Adapted from reference 18 with permissions of Prof. Willison, H.J of University of Glasgow Division of Clinical Neurosciences and Oxford University press.

In motor nerve-muscle preparations α-Latrotoxin was used (2.5-10 nM) to mimic neurotransmitter release while examining its influence on autoimmune inflicted diseases14-19, synaptic proteins deletions20-21, pharmacological agents and other pathologic or physiologic conditions22-28.

In the central nervous system (CNS), α-Latrotoxin is also a very potent inducer of secretion and therefore is widely used as a tool to study the regulation of synaptic transmission. It was used in vivo (0.5-3 nM) to stimulate secretion, and later to monitor the presence of β-Amiloide peptides in brain fluids29 or neurotransmitter levels following synaptic activation30 (Figure 5).

Figure 5. Extracellular β-Amiloide Peptide Levels Are Directly Linked to Synaptic Vesicle Exocytosis.
Acute brain slices were made from 4- to 5-week-old wild-type (B6/SJL) or Tg2576 mice. A) To determine the effect of synaptic vesicle exocytosis on extracellular β-Amiloide peptide levels in the absence of synaptic activity, Tg2576 brain slices were cultured for 2 hours in the presence of 0.5 nM α-Latrotoxin (#LSP-130) and/or a cocktail of activity inhibitors including 100 nM TTX, 10 mM NBQX, and 50 mM APV. α-Latrotoxin alone caused a 35%±6.9% increase in β-Amiloide peptide levels, whereas the inhibitor cocktail lowered β-Amiloide peptide levels by 18.0% ±4.1% compared to untreated slices. α-Latrotoxin plus the inhibitor cocktail resulted in 13.3% more extracellular β-Amiloide peptide as compared to untreated slices and 38.3% ± 6.2% more β-Amiloide peptide compared to the inhibitor cocktail alone (n = 12-15 per group). At the end of each experiment, brain slices were washed with PBS and processed by Western blot analysis for the presence of APP-CTF. B) Neither the level of α-CTF nor the level of β-CTF changed over the 2 hours culture period. C) Representative lanes from Western blot. Data represent mean ± SEM.
Adapted from reference 29 with permission of Elsevier.

In studies of the various functions of central synapses such as synaptic inhibition, presynaptic inhibition, synaptic machinery and growth cone physiology, α-Latrotoxin is used at very low concentrations (0.5-10 nM) to induce secretion31-42. Particularly, in the hippocampus (synaptosomes, tissue culture and slices), several groups have studied the effect of continuous transmitter release, induced by α-Latrotoxin, on the biochemistry and biophysics of synapses43-52 (Figure 6).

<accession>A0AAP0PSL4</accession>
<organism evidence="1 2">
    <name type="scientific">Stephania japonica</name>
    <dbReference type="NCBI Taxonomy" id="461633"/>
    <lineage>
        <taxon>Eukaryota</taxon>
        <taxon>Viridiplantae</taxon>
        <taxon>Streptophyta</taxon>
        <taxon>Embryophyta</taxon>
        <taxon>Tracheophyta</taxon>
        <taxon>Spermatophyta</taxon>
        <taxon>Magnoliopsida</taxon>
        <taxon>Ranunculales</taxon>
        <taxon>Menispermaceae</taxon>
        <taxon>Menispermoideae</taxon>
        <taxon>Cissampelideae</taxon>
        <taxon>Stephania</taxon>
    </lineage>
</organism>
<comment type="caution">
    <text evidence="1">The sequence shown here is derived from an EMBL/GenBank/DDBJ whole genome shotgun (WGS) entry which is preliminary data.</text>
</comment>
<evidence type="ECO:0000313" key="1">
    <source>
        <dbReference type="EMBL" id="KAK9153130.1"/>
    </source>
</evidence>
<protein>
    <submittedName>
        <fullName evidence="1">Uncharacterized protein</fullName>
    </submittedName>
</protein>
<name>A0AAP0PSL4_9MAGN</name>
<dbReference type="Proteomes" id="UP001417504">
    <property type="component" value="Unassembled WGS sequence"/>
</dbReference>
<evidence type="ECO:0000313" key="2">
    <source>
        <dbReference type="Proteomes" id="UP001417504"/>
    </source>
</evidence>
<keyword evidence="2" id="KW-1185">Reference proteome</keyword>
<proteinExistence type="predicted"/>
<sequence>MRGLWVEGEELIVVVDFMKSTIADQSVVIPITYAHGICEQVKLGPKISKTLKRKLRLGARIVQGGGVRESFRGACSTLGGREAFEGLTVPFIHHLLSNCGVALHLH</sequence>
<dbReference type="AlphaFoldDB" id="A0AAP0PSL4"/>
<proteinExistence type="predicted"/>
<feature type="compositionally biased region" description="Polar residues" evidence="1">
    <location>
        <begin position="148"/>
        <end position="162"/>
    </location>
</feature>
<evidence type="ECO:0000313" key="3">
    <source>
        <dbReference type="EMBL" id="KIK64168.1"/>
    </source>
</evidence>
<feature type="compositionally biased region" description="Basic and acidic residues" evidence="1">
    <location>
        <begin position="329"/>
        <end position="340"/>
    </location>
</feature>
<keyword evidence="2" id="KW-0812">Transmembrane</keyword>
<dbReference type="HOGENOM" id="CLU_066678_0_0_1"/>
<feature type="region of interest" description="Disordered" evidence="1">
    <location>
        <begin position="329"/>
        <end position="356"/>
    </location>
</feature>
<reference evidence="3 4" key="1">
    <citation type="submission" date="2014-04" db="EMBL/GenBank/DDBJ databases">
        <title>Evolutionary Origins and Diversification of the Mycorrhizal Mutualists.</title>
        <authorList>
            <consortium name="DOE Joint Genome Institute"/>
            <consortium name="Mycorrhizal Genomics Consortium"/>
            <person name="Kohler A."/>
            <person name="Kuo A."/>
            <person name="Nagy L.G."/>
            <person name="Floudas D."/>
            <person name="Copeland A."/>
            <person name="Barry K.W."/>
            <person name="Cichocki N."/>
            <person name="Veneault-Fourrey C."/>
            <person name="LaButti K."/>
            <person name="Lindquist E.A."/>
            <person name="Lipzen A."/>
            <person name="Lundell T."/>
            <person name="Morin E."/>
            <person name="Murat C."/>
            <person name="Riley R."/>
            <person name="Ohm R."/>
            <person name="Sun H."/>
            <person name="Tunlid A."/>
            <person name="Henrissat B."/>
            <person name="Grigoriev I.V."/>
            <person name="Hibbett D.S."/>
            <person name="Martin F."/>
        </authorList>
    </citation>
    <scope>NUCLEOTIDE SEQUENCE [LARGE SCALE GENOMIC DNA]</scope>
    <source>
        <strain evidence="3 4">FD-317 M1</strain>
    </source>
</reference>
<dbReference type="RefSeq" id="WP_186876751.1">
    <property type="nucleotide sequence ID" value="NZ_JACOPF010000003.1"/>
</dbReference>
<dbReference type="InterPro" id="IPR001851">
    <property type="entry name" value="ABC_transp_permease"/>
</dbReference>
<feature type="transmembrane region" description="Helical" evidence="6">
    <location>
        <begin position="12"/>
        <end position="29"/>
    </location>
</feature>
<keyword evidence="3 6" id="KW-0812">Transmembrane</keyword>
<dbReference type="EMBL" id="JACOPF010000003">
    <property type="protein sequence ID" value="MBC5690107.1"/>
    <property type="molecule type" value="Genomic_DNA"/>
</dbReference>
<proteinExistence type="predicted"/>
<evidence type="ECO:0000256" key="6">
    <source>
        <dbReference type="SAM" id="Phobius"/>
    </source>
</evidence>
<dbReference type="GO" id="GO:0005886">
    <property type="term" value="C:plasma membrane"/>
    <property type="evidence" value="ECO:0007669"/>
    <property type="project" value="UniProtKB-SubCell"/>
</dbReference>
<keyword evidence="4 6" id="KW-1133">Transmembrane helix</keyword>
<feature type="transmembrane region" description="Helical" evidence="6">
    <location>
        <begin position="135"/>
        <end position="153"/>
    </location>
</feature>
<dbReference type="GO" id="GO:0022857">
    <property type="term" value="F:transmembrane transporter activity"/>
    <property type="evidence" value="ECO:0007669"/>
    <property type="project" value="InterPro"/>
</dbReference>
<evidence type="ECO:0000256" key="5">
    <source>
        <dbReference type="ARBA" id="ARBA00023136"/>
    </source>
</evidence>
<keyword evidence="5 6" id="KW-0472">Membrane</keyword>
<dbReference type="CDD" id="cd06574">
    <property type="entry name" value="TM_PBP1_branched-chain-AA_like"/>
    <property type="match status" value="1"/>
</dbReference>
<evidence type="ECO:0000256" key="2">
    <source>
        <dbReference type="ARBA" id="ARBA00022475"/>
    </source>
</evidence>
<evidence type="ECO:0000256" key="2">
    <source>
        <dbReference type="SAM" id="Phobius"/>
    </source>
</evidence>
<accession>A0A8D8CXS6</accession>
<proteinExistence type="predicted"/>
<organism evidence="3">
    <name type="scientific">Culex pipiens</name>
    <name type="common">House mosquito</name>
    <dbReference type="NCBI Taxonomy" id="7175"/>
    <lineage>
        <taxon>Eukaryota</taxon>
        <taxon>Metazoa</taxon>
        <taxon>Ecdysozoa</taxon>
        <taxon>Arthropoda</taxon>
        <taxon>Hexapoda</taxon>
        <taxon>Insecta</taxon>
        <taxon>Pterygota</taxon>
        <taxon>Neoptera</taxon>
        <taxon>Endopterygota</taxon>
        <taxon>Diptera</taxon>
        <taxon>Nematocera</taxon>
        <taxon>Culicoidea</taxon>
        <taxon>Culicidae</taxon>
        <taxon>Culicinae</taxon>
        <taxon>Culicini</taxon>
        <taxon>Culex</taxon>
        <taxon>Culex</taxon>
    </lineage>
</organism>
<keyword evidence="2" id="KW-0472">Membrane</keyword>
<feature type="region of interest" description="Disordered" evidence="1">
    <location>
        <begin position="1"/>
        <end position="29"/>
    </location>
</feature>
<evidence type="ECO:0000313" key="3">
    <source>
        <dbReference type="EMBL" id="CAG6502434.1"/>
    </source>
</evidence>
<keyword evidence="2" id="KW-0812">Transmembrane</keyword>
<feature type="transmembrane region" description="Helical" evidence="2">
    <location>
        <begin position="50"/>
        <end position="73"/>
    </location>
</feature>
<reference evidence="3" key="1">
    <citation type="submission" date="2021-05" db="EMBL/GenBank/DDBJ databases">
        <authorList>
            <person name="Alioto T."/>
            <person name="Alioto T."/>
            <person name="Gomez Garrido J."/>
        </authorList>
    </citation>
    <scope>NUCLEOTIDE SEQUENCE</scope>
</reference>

Figure 6. α-Latrotoxin Reduces a Rise of [Ca2+]S in Cultured Rat Hippocampal Neurons.
Pseudocolour images of calculated calcium concentrations in a dendritic segment. A) An image of the dendrite and spines illuminated at 360 nm. A small spine is seen on the right, in close approximation to a passing fibre originating in an adjacent, stained neuron. B) Resting level of [Ca2+] in the dendrite and the spines. C) 1 min after onset of exposure to α-Latrotoxin (#LSP-130), a rise of [Ca2+] is clearly higher in the two spines seen than in the dendrite. D) When calcium rises throughout the dendrite, 5 min following application of α-Latrotoxin, there is a smaller difference between spines and the dendrite. Bottom, corresponding high power images of those seen in C) and D). Note the gradient of calcium rise in the spine.
Adapted from reference 50 with permission of Blackwell Publishing Ltd.

α-Latrotoxin is shown to be an effective inducer of secretion in several other cell types such as PC-1253-59, P-1960, AtT-2061, chromaffin62-65, hypophysal66-67, glial68-69 and pancreatic β-cells70-73 (Figures 7, 8).

Figure 7. α-Latrotoxin Induces [Ca2+]i Elevation in the Presence of Extracellular Ca2+ in β-Cells.
A) Four examples of α-Latrotoxin (#LSP-130) effect on [Ca2+]i at indicated toxin concentrations. [Ca2+]i was assayed by the ratio of fura-2 fluorescence with alternating excitation at 340 and 380 nm. Note that as the concentration of α-Latrotoxin increases, so does the increment in [Ca2+]i. α-Latrotoxin was perfused throughout the experiment starting from the times indicated by arrows. B) Dose dependence of α-Latrotoxin’s effect on the [Ca2+]i increase (∆[Ca2+]i). Data were averaged from five to nine cells. The maximal effect of α-Latrotoxin is achieved at 3 nM.
Adapted from reference 71 with permission of Blackwell Publishing Ltd.
Figure 8. Analysis of Recombinant α-Latrotoxin.
A) Analysis of purified recombinant α-Latrotoxin. Recombinant α-Latrotoxin along with native α-Latrotoxin (#LSP-130) were analyzed by SDS-PAGE and Coomassie staining. B) GST-cleaved recombinant α-Latrotoxin stimulates Ca2+– dependent exocytosis with a similar potency to native α-Latrotoxin. A stimulation of NE secretion from PC12 cells by indicated concentrations of native α-Latrotoxin (white squares; n=12), cleaved recombinant α-Latrotoxin (black squares; n=10), and GST-α-Latrotoxin (gray squares; n=3) is shown. Error bars indicate SEM.
Adapted from reference 57 with permission of The Society for Neuroscience.

In PC-12 cells, many aspects of the need and function of proteins involved in the release machinery were investigated using α-Latrotoxin as a tool to activate secretion54,55,58,59. In pancreatic β-cells, the action of the toxin and its effect on different processes involved in hormone secretion was characterized70-73.